Gauging the Stance of Monetary Policy on a Weekly Basis

Financial markets adjust frequently to news, sending clues about how the economy is functioning. To expand our understanding of these market perspectives, the San Francisco Fed has increased the update frequency for our Proxy Funds Rate page from the original monthly schedule started in 2022 to new weekly data updates.

The weekly proxy funds rate uses financial market indicators to show the influence of the Federal Reserve’s forward guidance and asset sheet actions beyond what can be seen through the level of the federal funds rate.

Tracking economic news through a financial market lens

In our FRBSF Economic LetterAnatomy of the Post-Pandemic Monetary Tightening Cycle,” we describe how we extend the proxy funds rate to a weekly frequency. This series extends previous work (Doh and Choi 2016 and Choi et al. 2022), where the series was computed for each month.

In both cases, the idea is that, when the Federal Open Market Committee (FOMC) issues forward guidance—communicating the likely course of future monetary policy—or makes changes to the size or composition of the Federal Reserve’s balance sheet, these actions affect financial markets. The proxy rate translates a set of financial variables into a rate that is comparable to the federal funds rate.

The monthly and new weekly series move closely together. However, too much happens over the span of a month to identify possible reasons for changes in the rate. The more precise variation in the weekly rate allows us to pinpoint specific catalysts for the changes we observe.

For example, the weekly series can help better understand, through the lens of financial markets, how the anticipated stance of policy can react to incoming news. Our Economic Letter highlights that, between 2021 and 2023, most of the tightening occurred outside of weeks with explicit changes in policy. Some of this tightening came from monetary policy news—speeches by Chair Jerome Powell or releases of the minutes of FOMC meetings—and some of it came from economic data news about inflation or employment.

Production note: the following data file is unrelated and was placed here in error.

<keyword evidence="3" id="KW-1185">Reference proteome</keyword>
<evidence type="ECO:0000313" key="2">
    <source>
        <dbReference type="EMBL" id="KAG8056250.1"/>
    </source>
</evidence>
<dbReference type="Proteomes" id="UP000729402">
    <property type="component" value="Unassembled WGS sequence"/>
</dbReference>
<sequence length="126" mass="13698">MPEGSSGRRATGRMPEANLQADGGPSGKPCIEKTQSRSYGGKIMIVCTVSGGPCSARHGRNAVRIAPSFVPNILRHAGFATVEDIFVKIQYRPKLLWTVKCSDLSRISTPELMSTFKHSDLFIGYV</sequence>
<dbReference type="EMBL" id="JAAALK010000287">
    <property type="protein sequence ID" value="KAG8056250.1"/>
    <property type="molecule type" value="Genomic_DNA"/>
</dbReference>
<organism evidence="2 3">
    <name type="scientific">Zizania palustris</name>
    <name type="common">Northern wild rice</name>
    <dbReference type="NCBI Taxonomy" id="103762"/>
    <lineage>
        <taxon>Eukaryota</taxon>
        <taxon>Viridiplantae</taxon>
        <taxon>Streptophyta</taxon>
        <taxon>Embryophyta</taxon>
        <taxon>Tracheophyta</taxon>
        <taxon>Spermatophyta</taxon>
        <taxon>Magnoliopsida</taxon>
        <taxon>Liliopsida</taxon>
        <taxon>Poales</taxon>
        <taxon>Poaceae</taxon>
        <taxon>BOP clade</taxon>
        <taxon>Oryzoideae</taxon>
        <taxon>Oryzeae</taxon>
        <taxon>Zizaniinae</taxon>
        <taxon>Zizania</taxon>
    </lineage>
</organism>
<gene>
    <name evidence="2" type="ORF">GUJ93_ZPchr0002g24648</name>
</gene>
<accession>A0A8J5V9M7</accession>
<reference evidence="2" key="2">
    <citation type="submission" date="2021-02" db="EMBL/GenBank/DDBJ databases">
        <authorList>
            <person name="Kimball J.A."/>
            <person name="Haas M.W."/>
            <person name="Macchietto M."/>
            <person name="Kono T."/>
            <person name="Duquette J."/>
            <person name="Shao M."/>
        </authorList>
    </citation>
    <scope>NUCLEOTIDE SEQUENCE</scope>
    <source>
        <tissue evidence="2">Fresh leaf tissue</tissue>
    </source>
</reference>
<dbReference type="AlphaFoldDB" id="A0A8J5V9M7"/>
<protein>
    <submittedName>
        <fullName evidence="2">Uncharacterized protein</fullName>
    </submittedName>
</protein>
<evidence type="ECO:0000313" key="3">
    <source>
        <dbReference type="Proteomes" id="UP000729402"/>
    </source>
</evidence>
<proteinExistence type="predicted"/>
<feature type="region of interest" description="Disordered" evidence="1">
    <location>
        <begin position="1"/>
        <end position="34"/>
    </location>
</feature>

Figure 1
Weekly and monthly proxy funds rates and effective federal funds rate, 2020-present

Source: Federal Reserve Economic Data (FRED), Bloomberg, and authors’ calculations.

Weekly updates to proxy funds rate data

To continue tracking how the stance of monetary policy evolves, we will update the proxy funds rate chart and data series every week on our data page. We will continue updating the monthly series through the downloadable data file, as well.

How this series evolves can help gauge much more than how fast policy is tightening or loosening. Weekly tracking can provide insights to help identify the reasons why and how much markets are reacting to incoming news, as well as how markets assess policy might change in the future.


Choi, Jason, Taeyoung Doh, Andrew Foerster, and Zinnia Martinez. 2022. “Monetary Policy Stance Is Tighter than Federal Funds Rate.” FRBSF Economic Letter 2022-30 (November 7).

Doh, Taeyoung, and Jason Choi. 2016. “Measuring the Stance of Monetary Policy on and off the Zero Lower Bound.” FRB Kansas City Economic Review 101(3), pp. 5–21.

Foerster, Andrew, and Zinnia Martinez. 2024. “Anatomy of the Post-Pandemic Monetary Tightening Cycle.” FRBSF Economic Letter 2024-16 (June 24).

The views expressed here do not necessarily reflect the views of the management of the Federal Reserve Bank of San Francisco or of the Board of Governors of the Federal Reserve System.

About the Authors
Sabrina Considine is a research associate in the Economic Research Department at the Federal Reserve Bank of San Francisco.
Andrew Foerster is a senior research advisor in the Economic Research Department at the Federal Reserve Bank of San Francisco. Learn more about Andrew Foerster
Zinnia Martinez is a research associate in the Economic Research Department at the Federal Reserve Bank of San Francisco.